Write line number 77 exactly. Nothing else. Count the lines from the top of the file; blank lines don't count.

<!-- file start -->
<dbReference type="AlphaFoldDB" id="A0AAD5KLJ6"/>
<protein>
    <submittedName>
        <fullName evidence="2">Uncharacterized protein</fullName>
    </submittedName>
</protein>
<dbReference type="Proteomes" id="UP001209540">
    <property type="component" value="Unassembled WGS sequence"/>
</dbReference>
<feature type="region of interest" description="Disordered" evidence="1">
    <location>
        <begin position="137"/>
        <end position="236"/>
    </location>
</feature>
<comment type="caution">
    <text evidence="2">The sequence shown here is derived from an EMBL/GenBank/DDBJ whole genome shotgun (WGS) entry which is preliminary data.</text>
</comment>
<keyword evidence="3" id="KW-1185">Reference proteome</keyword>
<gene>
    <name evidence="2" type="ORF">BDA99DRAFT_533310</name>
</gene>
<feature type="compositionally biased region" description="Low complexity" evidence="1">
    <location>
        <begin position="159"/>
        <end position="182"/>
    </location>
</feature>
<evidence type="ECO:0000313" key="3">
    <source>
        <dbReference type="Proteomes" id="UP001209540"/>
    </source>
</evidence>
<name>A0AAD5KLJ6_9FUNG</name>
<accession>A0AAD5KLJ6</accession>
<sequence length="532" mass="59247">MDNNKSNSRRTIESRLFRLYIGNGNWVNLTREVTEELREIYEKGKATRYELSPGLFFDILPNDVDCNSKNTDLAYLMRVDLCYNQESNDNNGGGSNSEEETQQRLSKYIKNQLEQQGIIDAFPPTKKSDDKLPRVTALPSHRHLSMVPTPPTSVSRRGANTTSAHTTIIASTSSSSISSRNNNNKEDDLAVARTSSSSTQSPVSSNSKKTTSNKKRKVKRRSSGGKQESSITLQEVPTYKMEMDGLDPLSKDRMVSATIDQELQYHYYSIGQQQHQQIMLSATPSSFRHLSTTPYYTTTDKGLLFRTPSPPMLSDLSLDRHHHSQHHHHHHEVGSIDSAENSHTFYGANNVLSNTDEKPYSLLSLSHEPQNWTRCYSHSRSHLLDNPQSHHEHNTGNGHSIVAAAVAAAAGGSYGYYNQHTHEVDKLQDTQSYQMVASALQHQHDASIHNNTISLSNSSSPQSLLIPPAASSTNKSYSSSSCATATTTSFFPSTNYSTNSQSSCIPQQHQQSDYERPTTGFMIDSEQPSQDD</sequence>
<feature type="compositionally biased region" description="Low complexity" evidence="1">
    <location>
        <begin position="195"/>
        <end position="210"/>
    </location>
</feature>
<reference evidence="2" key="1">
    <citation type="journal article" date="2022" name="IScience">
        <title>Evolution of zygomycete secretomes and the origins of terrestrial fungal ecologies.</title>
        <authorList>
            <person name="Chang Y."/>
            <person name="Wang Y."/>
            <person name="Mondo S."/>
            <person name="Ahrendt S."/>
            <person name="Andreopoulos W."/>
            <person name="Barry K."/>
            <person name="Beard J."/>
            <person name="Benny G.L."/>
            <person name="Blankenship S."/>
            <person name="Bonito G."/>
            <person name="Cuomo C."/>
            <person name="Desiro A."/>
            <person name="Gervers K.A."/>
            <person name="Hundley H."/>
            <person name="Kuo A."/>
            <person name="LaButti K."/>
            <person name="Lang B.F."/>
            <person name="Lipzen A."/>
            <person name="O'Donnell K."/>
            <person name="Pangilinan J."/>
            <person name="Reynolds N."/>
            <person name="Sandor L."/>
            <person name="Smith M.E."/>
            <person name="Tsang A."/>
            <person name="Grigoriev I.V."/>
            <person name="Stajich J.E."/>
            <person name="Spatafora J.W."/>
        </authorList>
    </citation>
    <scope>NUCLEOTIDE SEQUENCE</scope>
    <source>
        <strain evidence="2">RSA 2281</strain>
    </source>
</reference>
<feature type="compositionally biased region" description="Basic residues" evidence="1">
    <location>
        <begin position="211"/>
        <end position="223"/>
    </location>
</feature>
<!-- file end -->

    <source>